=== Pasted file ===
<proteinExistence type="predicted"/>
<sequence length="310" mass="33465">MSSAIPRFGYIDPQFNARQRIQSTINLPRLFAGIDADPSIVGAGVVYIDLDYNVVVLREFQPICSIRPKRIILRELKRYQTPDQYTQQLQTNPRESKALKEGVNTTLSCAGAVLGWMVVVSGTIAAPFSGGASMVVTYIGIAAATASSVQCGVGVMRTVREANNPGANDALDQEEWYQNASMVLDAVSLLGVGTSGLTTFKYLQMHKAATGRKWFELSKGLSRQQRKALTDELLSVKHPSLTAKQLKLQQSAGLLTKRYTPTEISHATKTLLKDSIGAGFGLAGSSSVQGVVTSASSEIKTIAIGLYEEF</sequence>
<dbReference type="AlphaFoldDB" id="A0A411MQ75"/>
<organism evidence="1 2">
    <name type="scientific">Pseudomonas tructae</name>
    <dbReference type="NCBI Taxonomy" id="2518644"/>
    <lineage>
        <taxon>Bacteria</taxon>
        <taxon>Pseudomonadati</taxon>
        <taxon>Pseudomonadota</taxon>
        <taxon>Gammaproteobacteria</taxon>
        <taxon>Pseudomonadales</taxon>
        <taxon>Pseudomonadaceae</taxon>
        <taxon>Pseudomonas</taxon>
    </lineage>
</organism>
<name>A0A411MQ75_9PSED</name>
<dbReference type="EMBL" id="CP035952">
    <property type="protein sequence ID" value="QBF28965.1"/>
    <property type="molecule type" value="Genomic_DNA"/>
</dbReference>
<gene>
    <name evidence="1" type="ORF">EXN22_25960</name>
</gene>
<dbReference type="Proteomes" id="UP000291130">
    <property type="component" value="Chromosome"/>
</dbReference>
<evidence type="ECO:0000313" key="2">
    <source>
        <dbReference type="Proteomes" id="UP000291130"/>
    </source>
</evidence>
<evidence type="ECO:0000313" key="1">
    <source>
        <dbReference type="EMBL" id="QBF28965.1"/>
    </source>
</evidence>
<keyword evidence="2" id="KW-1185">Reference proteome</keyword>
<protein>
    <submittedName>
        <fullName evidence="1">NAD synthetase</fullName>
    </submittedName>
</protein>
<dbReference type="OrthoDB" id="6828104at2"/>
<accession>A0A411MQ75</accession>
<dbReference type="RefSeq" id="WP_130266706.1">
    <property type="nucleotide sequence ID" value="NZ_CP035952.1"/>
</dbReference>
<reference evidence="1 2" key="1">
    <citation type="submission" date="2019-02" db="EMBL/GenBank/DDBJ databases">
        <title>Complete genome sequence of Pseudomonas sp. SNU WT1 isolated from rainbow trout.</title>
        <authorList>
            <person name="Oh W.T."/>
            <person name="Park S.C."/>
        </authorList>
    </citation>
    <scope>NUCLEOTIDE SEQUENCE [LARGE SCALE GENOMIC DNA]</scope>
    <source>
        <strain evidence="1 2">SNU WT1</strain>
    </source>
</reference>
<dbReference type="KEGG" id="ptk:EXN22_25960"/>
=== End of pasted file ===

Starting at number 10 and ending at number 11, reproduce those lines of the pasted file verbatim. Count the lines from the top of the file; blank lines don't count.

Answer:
        <taxon>Pseudomonadota</taxon>
        <taxon>Gammaproteobacteria</taxon>